Over the past couple of weeks, I have received numerous calls from curious homeowners and frustrated farmers regarding the dreaded fall armyworm. Damage to established turf is most often aesthetic. However, newly planted sod or sprigs can be severely damaged or even killed by fall armyworm feeding.
This pest has the ability to devour a lawn, pasture or hayfield in a very short period of time. It often goes unnoticed as the caterpillars feed and cause most of the damage at night.
If you see brown patches of bermudagrass which rapidly spreads and enlarges, inspect for armyworms. One of the first signs of a fall armyworm infestation will be several birds clustered on the turf.
Fall armyworms will eat many kinds of grass, but their favorite is bermudagrass that is well fertilized and watered. Homeowners frequently notice them after their grass starts to thin.
Armyworms are susceptible to cold and are unable to survive even the mildest winters in Georgia. Each year, fall armyworm moths are carried by air currents from Central and South America. The size and timing of the initial moth flights are two factors that influence the outbreak potential of the pest.
The four stages of development of the fall armyworm are the egg, larvae, pupae and adult. The adult is an ash-gray colored moth. The front wings are mottled and have white or light gray spots near the tips. The back wings are white with a narrow- smoky brown edge.
The female moths lay eggs at night in masses of up to several hundred in grass and on light-colored surfaces. The eggs are light gray and covered with grayish fuzz from the female's body. These masses darken with age and the eggs hatch within two to four days.
The tiny, light-colored, black-headed larvae (caterpillars) spin down to the ground on silken webs and begin to feed. As they grow, their bodies darken and noticeable stripes appear. When fully grown, larvae may be up to one and a half inches long and vary in color from light green to almost black with several stripes along the body. The face is marked with a light colored inverted "Y."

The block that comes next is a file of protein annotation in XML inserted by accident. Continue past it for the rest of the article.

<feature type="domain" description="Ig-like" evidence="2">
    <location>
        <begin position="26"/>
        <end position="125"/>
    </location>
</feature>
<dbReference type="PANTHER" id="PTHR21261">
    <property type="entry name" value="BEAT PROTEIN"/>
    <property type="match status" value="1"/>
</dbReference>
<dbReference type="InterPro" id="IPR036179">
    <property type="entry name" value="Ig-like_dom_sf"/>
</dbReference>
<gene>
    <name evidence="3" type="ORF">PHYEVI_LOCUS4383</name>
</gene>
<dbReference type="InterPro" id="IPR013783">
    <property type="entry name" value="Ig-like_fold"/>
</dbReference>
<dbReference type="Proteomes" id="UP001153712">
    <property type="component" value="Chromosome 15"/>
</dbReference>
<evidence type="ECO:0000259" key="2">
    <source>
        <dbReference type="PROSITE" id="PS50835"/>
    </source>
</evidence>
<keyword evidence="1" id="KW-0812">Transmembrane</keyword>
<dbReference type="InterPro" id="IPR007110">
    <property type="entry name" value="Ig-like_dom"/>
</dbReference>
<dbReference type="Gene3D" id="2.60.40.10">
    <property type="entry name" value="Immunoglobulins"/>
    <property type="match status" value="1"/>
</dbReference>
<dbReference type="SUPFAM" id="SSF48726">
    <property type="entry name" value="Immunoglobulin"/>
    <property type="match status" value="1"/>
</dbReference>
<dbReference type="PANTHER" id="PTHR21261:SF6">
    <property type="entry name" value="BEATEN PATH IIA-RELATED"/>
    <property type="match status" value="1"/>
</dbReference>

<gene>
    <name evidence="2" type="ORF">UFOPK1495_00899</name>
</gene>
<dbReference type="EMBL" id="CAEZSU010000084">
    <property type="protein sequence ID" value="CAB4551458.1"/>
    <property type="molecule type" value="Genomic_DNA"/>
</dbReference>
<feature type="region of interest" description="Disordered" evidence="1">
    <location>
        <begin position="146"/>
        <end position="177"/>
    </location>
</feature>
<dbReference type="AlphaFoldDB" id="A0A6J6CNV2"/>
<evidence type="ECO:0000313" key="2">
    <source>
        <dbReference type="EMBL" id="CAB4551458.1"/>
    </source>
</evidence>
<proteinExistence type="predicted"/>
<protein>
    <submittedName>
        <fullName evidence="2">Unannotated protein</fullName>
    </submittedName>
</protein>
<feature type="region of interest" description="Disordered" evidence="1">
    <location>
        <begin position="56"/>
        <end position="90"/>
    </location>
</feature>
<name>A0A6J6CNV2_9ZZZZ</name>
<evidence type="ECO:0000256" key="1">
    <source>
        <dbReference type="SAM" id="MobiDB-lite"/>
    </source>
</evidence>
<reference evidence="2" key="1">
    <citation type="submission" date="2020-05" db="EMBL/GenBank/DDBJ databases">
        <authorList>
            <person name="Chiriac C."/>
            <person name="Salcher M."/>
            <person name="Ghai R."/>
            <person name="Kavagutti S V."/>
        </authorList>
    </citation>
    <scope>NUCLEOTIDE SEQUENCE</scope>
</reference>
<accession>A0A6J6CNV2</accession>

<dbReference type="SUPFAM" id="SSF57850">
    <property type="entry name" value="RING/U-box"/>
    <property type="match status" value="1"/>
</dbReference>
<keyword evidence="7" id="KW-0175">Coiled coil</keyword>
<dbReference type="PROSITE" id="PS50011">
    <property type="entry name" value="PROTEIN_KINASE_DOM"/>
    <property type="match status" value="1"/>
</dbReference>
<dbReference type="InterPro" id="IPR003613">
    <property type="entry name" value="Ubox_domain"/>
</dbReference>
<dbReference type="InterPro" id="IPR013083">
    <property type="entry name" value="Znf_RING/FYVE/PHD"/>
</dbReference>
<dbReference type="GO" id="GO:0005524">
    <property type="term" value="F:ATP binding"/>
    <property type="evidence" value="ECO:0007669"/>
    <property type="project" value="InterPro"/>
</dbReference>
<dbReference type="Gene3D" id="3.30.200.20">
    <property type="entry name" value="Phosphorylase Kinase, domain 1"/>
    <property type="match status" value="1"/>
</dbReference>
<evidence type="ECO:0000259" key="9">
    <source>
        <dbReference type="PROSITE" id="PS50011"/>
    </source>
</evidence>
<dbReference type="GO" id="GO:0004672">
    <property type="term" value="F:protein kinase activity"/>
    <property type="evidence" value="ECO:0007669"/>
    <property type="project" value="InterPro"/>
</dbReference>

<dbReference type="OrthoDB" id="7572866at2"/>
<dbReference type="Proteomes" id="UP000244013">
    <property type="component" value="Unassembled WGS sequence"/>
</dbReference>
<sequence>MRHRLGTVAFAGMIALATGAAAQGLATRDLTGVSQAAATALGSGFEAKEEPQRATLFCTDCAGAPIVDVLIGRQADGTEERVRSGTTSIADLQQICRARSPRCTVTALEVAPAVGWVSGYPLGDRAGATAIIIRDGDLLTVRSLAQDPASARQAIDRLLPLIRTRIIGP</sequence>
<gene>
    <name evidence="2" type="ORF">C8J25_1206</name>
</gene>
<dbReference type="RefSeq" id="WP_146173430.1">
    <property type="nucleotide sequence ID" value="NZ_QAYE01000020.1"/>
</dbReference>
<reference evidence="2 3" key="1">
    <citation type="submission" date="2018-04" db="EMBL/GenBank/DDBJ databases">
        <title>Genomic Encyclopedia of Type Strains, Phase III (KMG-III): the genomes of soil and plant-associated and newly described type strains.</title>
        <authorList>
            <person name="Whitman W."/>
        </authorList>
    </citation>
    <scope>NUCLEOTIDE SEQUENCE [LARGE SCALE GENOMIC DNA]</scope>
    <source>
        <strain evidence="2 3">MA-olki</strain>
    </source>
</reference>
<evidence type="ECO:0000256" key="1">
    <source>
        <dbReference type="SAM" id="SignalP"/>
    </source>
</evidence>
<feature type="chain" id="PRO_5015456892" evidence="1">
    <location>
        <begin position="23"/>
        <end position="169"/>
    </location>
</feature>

Development from egg to fully grown larva takes two to three weeks. Once the caterpillar reaches maximum size it burrows into the soil and forms a pupa. The moths emerge in about 10 to 14 days. Three to four generations can occur in southeast Georgia.
Fall armyworm damage often seems to appear suddenly overnight. The young armyworms do not eat very much. Almost all the damage is caused by the older caterpillars which eat more than all the other ages put together. Large fall armyworms will often march into an uninfested area in search of food once an adjacent lawn has been defoliated.
To check for armyworms, simply mix about two tablespoons of a lemon-scented dishwashing detergent in one gallon of water and pour it over a one square foot area of the lawn. If armyworms are present, they will quickly come to the top of the sod.
Several insecticides are available that will provide effective control of fall armyworms. They include trichlorfon (Bayer Advanced), carbaryl (Sevin) 50WP, Bacillus thuringiensis (Dipel WP) and various pyrethroids. Always read and follow label directions carefully.
(William Tyson is the University of Georgia Cooperative Extension coordinator for Effingham County.)